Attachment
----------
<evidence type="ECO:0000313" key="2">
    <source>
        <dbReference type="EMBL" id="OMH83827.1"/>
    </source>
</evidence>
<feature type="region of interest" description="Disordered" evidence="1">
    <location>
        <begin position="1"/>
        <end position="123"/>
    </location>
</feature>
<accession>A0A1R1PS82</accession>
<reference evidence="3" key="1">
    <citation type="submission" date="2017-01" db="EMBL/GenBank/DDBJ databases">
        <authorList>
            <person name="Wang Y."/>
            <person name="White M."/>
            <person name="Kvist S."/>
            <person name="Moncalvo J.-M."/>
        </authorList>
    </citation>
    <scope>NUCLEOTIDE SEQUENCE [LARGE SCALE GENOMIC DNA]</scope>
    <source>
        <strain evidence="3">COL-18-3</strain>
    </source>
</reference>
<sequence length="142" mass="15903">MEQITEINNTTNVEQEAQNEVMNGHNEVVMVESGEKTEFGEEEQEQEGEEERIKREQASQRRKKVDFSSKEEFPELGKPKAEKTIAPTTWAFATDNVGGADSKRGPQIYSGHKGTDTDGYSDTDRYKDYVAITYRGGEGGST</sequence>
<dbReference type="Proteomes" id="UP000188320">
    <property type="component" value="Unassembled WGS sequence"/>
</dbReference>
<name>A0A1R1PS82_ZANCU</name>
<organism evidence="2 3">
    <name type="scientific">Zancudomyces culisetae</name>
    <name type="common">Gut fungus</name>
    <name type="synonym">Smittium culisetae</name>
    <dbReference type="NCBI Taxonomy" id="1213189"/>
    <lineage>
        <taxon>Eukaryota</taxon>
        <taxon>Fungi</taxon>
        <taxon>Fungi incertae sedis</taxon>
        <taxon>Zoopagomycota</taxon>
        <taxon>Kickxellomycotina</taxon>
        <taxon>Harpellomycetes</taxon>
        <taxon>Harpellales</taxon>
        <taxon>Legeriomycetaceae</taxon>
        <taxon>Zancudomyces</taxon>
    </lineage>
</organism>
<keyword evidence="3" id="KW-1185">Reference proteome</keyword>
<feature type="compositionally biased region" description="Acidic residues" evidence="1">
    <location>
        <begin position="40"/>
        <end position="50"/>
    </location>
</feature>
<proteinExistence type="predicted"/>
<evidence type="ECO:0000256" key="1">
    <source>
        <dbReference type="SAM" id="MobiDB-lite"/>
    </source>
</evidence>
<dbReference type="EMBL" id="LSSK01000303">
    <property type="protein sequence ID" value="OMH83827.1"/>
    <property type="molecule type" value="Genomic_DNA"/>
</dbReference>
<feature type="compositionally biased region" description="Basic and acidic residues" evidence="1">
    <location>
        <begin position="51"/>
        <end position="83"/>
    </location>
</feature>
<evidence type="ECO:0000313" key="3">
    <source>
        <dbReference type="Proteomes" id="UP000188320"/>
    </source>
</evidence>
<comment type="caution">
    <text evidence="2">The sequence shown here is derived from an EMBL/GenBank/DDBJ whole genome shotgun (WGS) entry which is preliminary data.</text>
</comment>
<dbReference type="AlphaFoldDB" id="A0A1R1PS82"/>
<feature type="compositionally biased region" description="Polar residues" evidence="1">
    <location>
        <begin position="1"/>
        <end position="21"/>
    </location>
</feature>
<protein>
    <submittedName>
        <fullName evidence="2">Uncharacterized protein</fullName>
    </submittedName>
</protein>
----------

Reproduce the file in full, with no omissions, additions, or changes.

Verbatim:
<evidence type="ECO:0000313" key="2">
    <source>
        <dbReference type="EMBL" id="OMH83827.1"/>
    </source>
</evidence>
<feature type="region of interest" description="Disordered" evidence="1">
    <location>
        <begin position="1"/>
        <end position="123"/>
    </location>
</feature>
<accession>A0A1R1PS82</accession>
<reference evidence="3" key="1">
    <citation type="submission" date="2017-01" db="EMBL/GenBank/DDBJ databases">
        <authorList>
            <person name="Wang Y."/>
            <person name="White M."/>
            <person name="Kvist S."/>
            <person name="Moncalvo J.-M."/>
        </authorList>
    </citation>
    <scope>NUCLEOTIDE SEQUENCE [LARGE SCALE GENOMIC DNA]</scope>
    <source>
        <strain evidence="3">COL-18-3</strain>
    </source>
</reference>
<sequence length="142" mass="15903">MEQITEINNTTNVEQEAQNEVMNGHNEVVMVESGEKTEFGEEEQEQEGEEERIKREQASQRRKKVDFSSKEEFPELGKPKAEKTIAPTTWAFATDNVGGADSKRGPQIYSGHKGTDTDGYSDTDRYKDYVAITYRGGEGGST</sequence>
<dbReference type="Proteomes" id="UP000188320">
    <property type="component" value="Unassembled WGS sequence"/>
</dbReference>
<name>A0A1R1PS82_ZANCU</name>
<organism evidence="2 3">
    <name type="scientific">Zancudomyces culisetae</name>
    <name type="common">Gut fungus</name>
    <name type="synonym">Smittium culisetae</name>
    <dbReference type="NCBI Taxonomy" id="1213189"/>
    <lineage>
        <taxon>Eukaryota</taxon>
        <taxon>Fungi</taxon>
        <taxon>Fungi incertae sedis</taxon>
        <taxon>Zoopagomycota</taxon>
        <taxon>Kickxellomycotina</taxon>
        <taxon>Harpellomycetes</taxon>
        <taxon>Harpellales</taxon>
        <taxon>Legeriomycetaceae</taxon>
        <taxon>Zancudomyces</taxon>
    </lineage>
</organism>
<keyword evidence="3" id="KW-1185">Reference proteome</keyword>
<feature type="compositionally biased region" description="Acidic residues" evidence="1">
    <location>
        <begin position="40"/>
        <end position="50"/>
    </location>
</feature>
<proteinExistence type="predicted"/>
<evidence type="ECO:0000256" key="1">
    <source>
        <dbReference type="SAM" id="MobiDB-lite"/>
    </source>
</evidence>
<dbReference type="EMBL" id="LSSK01000303">
    <property type="protein sequence ID" value="OMH83827.1"/>
    <property type="molecule type" value="Genomic_DNA"/>
</dbReference>
<feature type="compositionally biased region" description="Basic and acidic residues" evidence="1">
    <location>
        <begin position="51"/>
        <end position="83"/>
    </location>
</feature>
<evidence type="ECO:0000313" key="3">
    <source>
        <dbReference type="Proteomes" id="UP000188320"/>
    </source>
</evidence>
<comment type="caution">
    <text evidence="2">The sequence shown here is derived from an EMBL/GenBank/DDBJ whole genome shotgun (WGS) entry which is preliminary data.</text>
</comment>
<dbReference type="AlphaFoldDB" id="A0A1R1PS82"/>
<feature type="compositionally biased region" description="Polar residues" evidence="1">
    <location>
        <begin position="1"/>
        <end position="21"/>
    </location>
</feature>
<protein>
    <submittedName>
        <fullName evidence="2">Uncharacterized protein</fullName>
    </submittedName>
</protein>